Zibby: That's really good advice to anybody who is an early reader for anyone else. Go easy. I just made the mistake of reading -- I wrote a thousand words of my next novel. I read it to my son, who is the greatest reader, even though he's nine. I started reading it. He was like, "Mom, you need a strong lead." I was like, "You know what? You're right." I kept reading the first page. He's like, "Why are you telling us all of this now?" I was like, "You're right. I should save all this for later." Then I was so discouraged. I couldn't get back into it. I was like, it's all a waste. That was all a waste of time, that whole afternoon that I spent. Of course, it's never really a waste because you can't get where you're going unless you write the first part, but still.

Katya: Of course. I'm sure all that information, even if it doesn't end up being at the beginning, will be in there in some way.

Zibby: Somewhere. I always have a "save for later" doc so I don't feel bad. Do you do that, keep what you cut over here somewhere?

Katya: I don't even know what I do. I was, for a while, using this program. I think it's called Scrivener. You can keep a lot of different information in an organized fashion. You can be like, this is where I'm going to have my descriptions of X, or whatever. It's labeled. It was very convenient, but I haven't used that in a while.

Zibby: That would probably be better. I always have four different docs, like characters, because I can never remember who -- I'm like, what was her name? Are you working on a new book now?

Katya: I'm in very, very early stages. Definitely, too early to really even be able to talk coherently about it. I usually start with some research. I have that research. I don't even know exactly what it's going to be. Usually, I can just kind of feel it physically. Am I going in the right direction? Does this seem exciting? When I was working on it, which was several months ago, I was starting to get somewhere. It is hard. It's like a snowball or something. You need to get to a certain point before it feels like it won't just disappear from your head completely if you step away from it. I'm definitely not at that point yet. I will be sure, when I am, not to read it to your children.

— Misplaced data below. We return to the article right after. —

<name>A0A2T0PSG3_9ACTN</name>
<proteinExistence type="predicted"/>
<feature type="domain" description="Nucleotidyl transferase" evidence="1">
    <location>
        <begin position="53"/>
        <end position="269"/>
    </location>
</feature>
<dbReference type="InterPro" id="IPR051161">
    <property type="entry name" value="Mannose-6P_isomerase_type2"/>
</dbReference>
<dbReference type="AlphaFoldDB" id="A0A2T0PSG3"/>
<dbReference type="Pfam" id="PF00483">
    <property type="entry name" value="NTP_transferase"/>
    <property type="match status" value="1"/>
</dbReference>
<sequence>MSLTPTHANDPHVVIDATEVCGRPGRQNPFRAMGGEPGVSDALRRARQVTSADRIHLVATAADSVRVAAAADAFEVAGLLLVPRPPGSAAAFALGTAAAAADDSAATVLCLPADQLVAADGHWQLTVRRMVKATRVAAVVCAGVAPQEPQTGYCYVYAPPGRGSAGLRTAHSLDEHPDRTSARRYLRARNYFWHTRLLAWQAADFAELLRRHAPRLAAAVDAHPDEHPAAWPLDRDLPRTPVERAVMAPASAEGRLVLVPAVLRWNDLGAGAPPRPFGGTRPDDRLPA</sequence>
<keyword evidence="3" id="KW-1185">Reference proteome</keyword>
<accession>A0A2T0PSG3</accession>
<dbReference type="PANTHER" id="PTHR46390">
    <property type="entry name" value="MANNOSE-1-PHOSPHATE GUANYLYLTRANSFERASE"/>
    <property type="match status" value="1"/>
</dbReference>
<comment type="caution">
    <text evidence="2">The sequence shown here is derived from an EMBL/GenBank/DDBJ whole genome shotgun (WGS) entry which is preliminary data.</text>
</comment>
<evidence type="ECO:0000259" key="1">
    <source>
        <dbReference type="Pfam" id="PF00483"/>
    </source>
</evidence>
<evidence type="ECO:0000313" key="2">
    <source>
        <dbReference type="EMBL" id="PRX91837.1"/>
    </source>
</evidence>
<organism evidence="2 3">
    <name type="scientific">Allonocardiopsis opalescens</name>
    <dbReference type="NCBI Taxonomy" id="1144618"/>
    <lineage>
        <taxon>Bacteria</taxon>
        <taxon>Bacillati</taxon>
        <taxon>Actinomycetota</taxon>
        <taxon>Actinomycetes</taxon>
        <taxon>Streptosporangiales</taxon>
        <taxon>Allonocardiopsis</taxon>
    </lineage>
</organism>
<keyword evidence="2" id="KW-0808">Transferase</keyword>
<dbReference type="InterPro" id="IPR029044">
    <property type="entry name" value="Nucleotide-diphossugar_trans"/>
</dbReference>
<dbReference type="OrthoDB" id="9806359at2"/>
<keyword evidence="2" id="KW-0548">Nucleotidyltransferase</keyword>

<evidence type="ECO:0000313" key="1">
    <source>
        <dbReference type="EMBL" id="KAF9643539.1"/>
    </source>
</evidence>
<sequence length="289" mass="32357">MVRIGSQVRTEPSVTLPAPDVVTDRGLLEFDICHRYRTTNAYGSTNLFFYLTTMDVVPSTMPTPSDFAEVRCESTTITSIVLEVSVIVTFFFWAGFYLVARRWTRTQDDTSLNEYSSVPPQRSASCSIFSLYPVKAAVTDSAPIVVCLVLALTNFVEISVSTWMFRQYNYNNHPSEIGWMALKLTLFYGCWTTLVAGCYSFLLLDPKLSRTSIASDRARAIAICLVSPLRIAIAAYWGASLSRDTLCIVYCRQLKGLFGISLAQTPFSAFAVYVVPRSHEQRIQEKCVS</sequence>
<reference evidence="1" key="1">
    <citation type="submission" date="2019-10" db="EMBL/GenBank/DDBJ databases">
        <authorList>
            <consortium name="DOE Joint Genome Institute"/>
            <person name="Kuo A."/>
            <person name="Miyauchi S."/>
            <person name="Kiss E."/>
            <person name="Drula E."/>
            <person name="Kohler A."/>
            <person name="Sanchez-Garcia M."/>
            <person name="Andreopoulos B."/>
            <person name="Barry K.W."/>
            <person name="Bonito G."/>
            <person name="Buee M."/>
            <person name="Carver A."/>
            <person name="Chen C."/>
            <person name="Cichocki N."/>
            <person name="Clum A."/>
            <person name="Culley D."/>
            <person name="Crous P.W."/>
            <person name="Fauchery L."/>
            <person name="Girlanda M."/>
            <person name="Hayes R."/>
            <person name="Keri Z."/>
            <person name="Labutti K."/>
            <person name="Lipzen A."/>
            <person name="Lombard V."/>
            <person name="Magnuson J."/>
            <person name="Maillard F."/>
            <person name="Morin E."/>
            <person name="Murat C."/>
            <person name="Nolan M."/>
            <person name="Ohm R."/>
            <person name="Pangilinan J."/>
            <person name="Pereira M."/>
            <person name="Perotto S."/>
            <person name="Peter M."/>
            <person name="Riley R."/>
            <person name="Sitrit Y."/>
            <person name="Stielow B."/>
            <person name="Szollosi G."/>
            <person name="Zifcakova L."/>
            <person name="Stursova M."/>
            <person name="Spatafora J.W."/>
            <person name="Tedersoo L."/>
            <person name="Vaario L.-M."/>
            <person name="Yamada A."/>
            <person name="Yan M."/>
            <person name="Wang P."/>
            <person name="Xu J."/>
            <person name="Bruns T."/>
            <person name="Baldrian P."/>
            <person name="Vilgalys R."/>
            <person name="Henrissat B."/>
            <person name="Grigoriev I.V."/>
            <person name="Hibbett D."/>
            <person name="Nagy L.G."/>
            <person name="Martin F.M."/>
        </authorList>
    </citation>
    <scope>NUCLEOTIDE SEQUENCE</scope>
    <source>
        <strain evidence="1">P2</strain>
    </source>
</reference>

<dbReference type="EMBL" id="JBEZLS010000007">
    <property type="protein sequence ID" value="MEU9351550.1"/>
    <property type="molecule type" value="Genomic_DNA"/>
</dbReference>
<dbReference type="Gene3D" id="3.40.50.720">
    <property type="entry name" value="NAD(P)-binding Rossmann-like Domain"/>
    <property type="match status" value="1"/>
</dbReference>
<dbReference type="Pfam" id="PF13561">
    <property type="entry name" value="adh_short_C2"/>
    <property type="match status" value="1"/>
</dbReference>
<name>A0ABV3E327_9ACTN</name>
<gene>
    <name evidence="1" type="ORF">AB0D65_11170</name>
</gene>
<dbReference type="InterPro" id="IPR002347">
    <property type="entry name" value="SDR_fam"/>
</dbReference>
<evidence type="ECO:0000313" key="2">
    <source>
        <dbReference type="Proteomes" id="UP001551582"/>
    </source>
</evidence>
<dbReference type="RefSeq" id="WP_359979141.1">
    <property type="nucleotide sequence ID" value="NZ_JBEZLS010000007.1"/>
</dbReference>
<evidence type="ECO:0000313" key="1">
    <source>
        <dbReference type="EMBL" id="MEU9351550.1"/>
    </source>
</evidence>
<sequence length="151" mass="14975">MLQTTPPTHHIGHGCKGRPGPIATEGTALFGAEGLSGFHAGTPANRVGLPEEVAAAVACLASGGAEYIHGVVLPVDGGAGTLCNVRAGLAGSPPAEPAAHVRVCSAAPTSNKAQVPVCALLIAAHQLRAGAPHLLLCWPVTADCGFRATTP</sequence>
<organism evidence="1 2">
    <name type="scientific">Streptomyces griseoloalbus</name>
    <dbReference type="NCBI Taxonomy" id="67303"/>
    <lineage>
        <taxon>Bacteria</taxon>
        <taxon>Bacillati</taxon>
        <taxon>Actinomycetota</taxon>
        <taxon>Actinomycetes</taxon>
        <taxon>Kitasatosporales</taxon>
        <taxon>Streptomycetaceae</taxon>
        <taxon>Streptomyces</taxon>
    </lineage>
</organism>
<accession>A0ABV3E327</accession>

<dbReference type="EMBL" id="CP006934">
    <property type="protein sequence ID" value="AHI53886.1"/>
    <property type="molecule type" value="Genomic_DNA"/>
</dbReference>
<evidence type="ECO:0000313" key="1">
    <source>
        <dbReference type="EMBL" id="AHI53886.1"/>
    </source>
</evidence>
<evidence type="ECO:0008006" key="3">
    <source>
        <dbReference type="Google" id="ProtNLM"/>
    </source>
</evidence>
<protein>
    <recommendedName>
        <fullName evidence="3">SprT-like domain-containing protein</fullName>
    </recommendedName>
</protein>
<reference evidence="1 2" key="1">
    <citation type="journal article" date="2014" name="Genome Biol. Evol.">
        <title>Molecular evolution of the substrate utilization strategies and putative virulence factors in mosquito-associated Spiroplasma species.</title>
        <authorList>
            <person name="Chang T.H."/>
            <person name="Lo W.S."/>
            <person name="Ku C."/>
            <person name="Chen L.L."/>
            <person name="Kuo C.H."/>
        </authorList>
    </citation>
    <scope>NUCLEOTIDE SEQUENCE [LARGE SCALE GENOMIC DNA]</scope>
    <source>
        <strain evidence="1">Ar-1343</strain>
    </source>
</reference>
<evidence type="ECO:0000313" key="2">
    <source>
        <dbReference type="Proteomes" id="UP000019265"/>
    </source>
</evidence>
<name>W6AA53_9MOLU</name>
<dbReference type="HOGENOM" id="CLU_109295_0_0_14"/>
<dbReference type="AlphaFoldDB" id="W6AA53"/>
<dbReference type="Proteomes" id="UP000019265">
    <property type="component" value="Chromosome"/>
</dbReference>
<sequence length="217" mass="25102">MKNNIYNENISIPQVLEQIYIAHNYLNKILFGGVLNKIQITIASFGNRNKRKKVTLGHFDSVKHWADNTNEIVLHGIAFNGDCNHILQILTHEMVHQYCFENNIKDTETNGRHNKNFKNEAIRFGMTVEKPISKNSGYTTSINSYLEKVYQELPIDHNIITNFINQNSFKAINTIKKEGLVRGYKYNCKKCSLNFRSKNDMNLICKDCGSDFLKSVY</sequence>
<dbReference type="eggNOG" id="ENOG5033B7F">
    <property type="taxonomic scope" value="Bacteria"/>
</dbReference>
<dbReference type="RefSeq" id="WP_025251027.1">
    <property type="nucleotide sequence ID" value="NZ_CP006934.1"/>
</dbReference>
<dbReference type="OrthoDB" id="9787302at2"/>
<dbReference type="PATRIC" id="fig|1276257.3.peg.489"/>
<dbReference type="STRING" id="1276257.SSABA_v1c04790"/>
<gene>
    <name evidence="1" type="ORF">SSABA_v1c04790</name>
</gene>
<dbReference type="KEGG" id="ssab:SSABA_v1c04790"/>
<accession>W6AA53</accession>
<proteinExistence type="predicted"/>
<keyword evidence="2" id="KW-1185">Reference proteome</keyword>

Zibby: Don't read it to my son. No. He'll get better. I have to train him. I'll play him this part of the thing and explain why.

Katya: My daughter is ten. She's also very honest, which I appreciate.

Zibby: It's good to get the brutal feedback.

Katya: I'm from a critical Russian family, so I grew up on a lot of brutal feedback.

Zibby: I'm from a Jewish family. Nobody holds back at all, especially my grandmother, who this book really connected me to. Both my grandmothers, honestly. What advice do you have to aspiring authors?

Katya: I guess to keep going I feel is the best advice, really. There's a lot of rejection that happens when you're writing or when you're trying to publish stuff. You just can't take it too personally. If you know that all the writers that you love were rejected many, many, many times and that it's not a reflection of quality, necessarily, at all, I think that can be really encouraging. I do feel like I have a lot of friends from college, from grad school, who are really, really talented writers, but they stopped writing. I think that a lot of it is about persistence. You definitely improve through just doing it over and over and over again. That's probably the best advice, and I guess use Scrivener if you need to organize your .

Zibby: I've heard authors talk about it before, Scrivener, but I didn't realize that it had that capability. Maybe I'll figure out how to use it. This cover, which is so cool, and the title, just two seconds on that. Was this always the title? Did you have input on the cover? Did you always see it as sort of a Russian doll thing?

Katya: The title originally was something -- I don't even remember, but it was much worse. My agent came up with the title. When he said it, I was like, yes, that's it. It's perfect because the story is like a nesting doll of the generations of women. It's all about mothers. I like that it wasn't Russian Doll or Nesting Doll. I liked that it was Mother Doll. It was a little different take on that. Also, you think of baby dolls. There's something about that. We were going through potential titles. That one was just great. The only input I had on the cover was I was like, what if we added a word collage element to the tears? It looks really good. It's so funny when your book gets a face. Suddenly, you're just like, that's my book. Literally, my book has a face on it.

Zibby: It's so original. The voice is so great. It's so creative. It's just really awesome. Very cool. Very cool book. Congratulations. Really enjoyed it.

Katya: Thank you so much.

Zibby: Thank you again for joining so early in the morning. I am so sorry. So, so sorry.

Katya: Thank you. This was great. I loved talking to you about it.

Zibby: Thanks.

Katya: Bye.

Zibby: Buh-bye.

Katya Apekina, MOTHER DOLL

MOTHER DOLL by Katya Apekina

Purchase your copy on Bookshop!

Share, rate, & review the podcast, and follow Zibby on Instagram @zibbyowens